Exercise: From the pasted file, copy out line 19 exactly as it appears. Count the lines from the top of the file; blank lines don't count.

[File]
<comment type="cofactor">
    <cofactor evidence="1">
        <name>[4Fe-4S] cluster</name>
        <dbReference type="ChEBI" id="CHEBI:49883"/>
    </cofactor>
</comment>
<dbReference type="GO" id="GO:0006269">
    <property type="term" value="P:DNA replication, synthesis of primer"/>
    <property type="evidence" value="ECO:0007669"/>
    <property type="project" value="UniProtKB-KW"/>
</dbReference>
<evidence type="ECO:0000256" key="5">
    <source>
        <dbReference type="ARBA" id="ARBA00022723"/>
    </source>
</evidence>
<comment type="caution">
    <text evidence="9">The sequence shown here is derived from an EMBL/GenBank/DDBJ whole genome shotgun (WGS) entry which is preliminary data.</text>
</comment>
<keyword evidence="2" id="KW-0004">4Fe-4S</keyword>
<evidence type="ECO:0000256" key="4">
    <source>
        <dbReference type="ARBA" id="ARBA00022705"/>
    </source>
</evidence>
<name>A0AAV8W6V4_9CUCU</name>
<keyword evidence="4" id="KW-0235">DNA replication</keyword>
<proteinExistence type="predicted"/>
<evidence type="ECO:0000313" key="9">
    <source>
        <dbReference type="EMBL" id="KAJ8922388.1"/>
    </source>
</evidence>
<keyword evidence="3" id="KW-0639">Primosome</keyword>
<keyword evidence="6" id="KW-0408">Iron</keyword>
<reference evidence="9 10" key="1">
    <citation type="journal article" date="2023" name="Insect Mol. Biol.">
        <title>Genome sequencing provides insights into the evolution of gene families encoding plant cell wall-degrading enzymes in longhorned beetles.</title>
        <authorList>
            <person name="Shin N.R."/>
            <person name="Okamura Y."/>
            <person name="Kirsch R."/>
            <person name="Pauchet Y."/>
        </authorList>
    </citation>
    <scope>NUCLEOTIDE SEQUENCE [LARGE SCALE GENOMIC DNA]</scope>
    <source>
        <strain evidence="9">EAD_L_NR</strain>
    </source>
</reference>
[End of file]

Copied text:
</comment>